How to work with trace listeners in ASP.NET Core 6

When working on applications built using ASP.NET Core 6, you might often want to use tracing and logging to monitor your application’s performance and to diagnose errors. You can also use tracing in a production environment to measure how your application is performing at run time.

This article discusses how we can use tracing in ASP.NET Core 6. We will examine how to use trace listeners to collect trace messages and direct the trace output to an event log using ILogger.

To work with the code examples provided in this article, you should have Visual Studio 2022 installed in your system. If you don’t already have a copy, you can download Visual Studio 2022 here.

Create an ASP.NET Core Web API project in Visual Studio 2022

First off, let’s create an ASP.NET Core project in Visual Studio 2022. Following these steps will create a new ASP.NET Core 6 Web API project in Visual Studio 2022:

  1. Launch the Visual Studio 2022 IDE.
  2. Click on “Create new project.”
  3. In the “Create new project” window, select “ASP.NET Core Web API” from the list of templates displayed.
  4. Click Next.
  5. In the “Configure your new project” window, specify the name and location for the new project.
  6. Optionally check the “Place solution and project in the same directory” check box, depending on your preferences.
  7. Click Next.
  8. In the “Additional Information” window shown next, ensure that the checkbox that says “Use controllers…” is checked since we’ll not be using minimal APIs in this example. Leave the “Authentication Type” as “None” (default).
  9. Ensure that the check boxes “Enable Docker,” “Configure for HTTPS,” and “Enable Open API Support” are unchecked as we won’t be using any of those features here.
  10. Click Create.

We’ll use this ASP.NET Core 6 Web API project to work with trace listeners in the subsequent sections of this article.

What is tracing?

Compared to event logging, which tracks major events, tracing allows for a much more complete view of the running application and its components. Logs comprise structured or unstructured time stamped data that shows a record of the events that occur in your application. Tracing provides much more visibility into the individual request and how it is processed.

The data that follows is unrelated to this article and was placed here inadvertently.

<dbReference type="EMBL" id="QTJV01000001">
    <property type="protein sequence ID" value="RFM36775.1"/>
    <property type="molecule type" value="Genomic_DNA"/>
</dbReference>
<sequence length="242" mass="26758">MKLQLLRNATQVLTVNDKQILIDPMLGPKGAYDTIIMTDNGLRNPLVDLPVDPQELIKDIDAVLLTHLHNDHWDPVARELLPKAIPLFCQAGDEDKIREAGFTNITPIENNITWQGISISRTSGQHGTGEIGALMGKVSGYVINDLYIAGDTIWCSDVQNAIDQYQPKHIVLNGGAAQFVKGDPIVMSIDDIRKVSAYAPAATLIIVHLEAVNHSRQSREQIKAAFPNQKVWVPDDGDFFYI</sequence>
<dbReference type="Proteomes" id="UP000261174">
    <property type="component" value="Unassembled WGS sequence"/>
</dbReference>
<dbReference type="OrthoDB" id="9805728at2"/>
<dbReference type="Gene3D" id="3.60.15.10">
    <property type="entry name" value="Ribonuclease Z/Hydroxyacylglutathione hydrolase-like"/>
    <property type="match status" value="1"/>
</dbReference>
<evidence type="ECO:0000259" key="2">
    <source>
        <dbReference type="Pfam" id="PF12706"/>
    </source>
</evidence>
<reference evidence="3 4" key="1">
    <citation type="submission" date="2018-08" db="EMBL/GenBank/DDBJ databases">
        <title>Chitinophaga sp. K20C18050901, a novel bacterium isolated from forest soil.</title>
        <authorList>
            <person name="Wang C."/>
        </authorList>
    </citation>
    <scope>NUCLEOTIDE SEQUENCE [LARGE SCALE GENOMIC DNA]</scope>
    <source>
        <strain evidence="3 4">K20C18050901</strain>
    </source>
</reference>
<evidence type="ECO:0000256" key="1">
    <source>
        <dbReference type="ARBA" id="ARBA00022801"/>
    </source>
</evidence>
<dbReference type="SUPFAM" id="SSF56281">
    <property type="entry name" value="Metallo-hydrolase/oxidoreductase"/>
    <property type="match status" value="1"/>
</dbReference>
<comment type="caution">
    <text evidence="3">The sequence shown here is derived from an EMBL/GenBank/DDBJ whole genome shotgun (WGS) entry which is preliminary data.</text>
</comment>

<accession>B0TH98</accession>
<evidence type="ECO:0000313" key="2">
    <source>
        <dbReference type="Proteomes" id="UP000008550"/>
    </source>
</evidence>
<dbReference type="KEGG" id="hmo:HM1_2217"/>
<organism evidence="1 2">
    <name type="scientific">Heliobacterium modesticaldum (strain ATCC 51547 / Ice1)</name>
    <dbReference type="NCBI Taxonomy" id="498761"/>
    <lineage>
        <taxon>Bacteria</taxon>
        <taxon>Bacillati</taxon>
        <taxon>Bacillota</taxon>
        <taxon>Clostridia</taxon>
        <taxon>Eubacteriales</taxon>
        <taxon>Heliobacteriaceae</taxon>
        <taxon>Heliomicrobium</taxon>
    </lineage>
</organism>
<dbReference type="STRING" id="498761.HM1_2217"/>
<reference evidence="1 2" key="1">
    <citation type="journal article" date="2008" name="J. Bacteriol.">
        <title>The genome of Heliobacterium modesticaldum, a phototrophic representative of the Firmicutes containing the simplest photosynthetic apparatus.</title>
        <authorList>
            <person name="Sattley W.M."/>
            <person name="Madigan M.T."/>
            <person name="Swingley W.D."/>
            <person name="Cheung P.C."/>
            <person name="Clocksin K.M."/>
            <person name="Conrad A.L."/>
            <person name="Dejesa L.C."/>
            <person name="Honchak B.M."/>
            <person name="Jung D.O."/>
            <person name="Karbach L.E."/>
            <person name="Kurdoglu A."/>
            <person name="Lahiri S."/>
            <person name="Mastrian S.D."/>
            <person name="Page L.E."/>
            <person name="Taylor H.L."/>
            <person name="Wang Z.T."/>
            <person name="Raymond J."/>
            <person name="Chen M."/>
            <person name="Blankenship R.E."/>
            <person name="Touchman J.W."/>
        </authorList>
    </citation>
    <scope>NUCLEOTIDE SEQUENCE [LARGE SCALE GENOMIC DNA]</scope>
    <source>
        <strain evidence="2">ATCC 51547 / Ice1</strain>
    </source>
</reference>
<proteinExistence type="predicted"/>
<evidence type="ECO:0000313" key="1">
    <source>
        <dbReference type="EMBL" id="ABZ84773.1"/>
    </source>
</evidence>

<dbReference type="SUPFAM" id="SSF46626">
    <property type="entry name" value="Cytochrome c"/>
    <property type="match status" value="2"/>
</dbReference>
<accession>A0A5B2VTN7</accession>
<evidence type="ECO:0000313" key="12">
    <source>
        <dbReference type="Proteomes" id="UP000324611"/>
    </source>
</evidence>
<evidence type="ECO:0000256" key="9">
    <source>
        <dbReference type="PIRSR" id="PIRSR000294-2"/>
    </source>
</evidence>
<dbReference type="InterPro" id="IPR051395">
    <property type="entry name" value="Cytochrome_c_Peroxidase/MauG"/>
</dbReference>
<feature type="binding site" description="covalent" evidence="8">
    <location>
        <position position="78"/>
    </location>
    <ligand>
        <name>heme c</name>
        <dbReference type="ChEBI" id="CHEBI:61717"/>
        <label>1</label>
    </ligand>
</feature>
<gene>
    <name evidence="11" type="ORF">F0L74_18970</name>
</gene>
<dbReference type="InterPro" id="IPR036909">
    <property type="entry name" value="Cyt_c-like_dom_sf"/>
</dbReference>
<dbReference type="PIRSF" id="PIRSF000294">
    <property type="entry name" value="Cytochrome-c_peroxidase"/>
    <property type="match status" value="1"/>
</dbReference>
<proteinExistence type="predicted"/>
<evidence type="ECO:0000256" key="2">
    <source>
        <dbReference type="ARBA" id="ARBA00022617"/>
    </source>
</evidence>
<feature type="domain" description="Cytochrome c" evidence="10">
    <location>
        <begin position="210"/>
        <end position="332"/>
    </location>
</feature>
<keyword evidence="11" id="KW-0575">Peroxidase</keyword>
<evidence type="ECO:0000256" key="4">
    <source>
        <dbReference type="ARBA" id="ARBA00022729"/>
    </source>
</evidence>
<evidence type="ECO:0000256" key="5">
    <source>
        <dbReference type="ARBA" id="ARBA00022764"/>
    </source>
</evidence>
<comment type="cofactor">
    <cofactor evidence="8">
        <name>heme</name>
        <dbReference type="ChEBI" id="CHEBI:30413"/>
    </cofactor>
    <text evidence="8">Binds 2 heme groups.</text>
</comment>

The System.Diagnostics namespace contains the Trace and the Debug classes. While the Trace class is used in production environments, the Debug class is used at development time.

Tracing typically involves the following three phases:

  • Instrumentation: We write the necessary code to capture relevant information
  • Tracing: We write the trace messages to a specified target, i.e., an event log, a text file, a database table, etc.
  • Analysis: We analyze the information gathered from traces to determine the bottlenecks in the application.

What are trace listeners? Why are they needed?

Trace listeners collect trace messages, store them, and direct them to an appropriate target such as a text file. .NET provides several trace listeners including the following:

  • ConsoleTraceListener – sends trace messages to the console window.
  • DefaultTraceListener – sends trace messages to standard debug output.
  • DelimitedListTraceListener – sends trace output in a delimited format to a stream, a stream writer, or a text writer.
  • EventLogTraceListener – sends trace messages to event logs.
  • TextWriterTraceListener – sends trace messages to a text file.
  • XmlWriterTraceListener – converts trace messages to XML.

The System.Diagnostics.Debug and System.Diagnostics.Trace classes can send messages to trace listeners, which in turn route the messages to an appropriate target.

Create a trace listener using a config file in ASP.NET Core 6

You can create a trace listener either by using a config file or by writing custom code. The code snippet shown below illustrates how to create a trace listener using your application configuration file.

<configuration>
<system.diagnostics>
<trace autoflush="false" indentsize="4">
<listeners>
<add name="MyFirstListener"
type="System.Diagnostics.TextWriterTraceListener"
initializeData="TraceOutput.txt" />
<remove name="Default" />
</listeners>
</trace>
</system.diagnostics>
</configuration>

All listeners added to the Listeners collection will receive trace output. However, you can use a listener without adding it to the Listeners collection. In this case, you send output using the Write or WriteLine method within the listener.

The following code illustrates a listener that is not added to the Listeners collection but is still capable of sending trace messages to an output window, a file, or any pre-configured output.